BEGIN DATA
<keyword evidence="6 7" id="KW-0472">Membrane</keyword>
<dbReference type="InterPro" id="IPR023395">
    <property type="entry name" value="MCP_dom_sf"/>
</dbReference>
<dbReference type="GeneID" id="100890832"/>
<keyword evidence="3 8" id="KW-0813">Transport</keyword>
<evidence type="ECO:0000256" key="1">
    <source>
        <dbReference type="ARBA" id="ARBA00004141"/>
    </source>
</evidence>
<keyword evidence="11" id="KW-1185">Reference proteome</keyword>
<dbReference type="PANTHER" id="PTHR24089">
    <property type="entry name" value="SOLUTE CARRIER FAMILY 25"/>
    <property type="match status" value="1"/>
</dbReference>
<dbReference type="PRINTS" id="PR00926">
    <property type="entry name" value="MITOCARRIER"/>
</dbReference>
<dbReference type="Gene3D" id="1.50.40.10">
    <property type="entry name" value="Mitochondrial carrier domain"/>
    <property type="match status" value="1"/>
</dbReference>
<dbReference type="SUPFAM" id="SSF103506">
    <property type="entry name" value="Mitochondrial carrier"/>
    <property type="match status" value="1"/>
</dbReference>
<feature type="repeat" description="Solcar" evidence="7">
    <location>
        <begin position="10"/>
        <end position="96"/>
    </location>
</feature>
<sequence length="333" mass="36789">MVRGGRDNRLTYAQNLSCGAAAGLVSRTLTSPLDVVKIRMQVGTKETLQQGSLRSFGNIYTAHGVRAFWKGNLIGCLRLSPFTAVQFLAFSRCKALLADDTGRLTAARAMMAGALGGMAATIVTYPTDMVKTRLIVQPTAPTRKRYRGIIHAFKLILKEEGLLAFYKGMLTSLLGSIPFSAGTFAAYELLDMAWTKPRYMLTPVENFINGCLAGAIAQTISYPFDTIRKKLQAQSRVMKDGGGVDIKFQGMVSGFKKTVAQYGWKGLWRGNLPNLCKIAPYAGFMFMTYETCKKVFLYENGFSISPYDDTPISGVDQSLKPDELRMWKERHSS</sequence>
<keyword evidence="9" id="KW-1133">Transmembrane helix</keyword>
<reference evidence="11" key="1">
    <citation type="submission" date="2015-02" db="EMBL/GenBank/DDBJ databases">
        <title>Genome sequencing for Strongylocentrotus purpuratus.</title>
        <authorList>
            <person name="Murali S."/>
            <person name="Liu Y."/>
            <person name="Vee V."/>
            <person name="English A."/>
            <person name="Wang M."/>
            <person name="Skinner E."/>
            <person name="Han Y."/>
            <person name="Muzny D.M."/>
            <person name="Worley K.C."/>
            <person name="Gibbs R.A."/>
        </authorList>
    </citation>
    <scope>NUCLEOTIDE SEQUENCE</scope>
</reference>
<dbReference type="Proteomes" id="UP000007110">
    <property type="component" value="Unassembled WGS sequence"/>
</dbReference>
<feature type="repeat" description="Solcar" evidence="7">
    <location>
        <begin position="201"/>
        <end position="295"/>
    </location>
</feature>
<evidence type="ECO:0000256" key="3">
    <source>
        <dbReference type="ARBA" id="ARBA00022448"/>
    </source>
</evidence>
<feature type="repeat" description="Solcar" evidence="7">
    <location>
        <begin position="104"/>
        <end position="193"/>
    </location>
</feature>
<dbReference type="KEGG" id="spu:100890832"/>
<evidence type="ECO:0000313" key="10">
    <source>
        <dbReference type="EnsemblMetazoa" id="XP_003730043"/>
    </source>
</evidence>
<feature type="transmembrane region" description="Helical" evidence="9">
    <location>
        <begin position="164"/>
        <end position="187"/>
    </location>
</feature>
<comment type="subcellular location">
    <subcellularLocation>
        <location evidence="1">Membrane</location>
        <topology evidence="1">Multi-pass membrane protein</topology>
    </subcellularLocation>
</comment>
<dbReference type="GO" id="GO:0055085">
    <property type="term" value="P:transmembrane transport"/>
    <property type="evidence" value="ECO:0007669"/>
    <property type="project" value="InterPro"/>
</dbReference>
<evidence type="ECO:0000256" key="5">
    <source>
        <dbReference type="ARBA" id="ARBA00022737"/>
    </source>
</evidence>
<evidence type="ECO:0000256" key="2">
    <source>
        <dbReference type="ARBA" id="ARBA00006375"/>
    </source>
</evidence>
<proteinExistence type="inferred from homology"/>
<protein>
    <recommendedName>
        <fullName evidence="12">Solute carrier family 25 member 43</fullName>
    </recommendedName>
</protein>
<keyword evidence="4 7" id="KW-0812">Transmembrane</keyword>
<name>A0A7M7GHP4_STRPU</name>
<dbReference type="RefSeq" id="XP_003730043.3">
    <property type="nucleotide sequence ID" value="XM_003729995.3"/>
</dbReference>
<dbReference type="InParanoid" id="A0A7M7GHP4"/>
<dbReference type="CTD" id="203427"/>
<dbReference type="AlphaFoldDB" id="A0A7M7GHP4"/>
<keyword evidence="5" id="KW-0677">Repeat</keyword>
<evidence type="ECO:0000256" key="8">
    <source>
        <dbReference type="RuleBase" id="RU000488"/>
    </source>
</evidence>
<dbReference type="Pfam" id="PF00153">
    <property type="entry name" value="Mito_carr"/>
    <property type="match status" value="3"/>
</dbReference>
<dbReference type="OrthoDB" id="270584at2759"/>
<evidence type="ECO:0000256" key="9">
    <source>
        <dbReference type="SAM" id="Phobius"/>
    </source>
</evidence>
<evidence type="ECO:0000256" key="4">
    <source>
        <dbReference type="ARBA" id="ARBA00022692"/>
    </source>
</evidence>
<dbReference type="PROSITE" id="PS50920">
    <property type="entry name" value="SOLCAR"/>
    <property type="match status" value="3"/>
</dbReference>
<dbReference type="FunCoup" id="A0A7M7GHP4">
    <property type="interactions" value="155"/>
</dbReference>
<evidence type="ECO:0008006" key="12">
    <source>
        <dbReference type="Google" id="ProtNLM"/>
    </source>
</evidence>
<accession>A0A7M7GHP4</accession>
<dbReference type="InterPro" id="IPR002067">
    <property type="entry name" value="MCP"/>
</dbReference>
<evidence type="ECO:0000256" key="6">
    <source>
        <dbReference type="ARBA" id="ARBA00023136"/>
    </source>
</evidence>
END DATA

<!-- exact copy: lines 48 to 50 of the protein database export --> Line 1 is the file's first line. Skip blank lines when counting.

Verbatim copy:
            <person name="Worley K.C."/>
            <person name="Gibbs R.A."/>
        </authorList>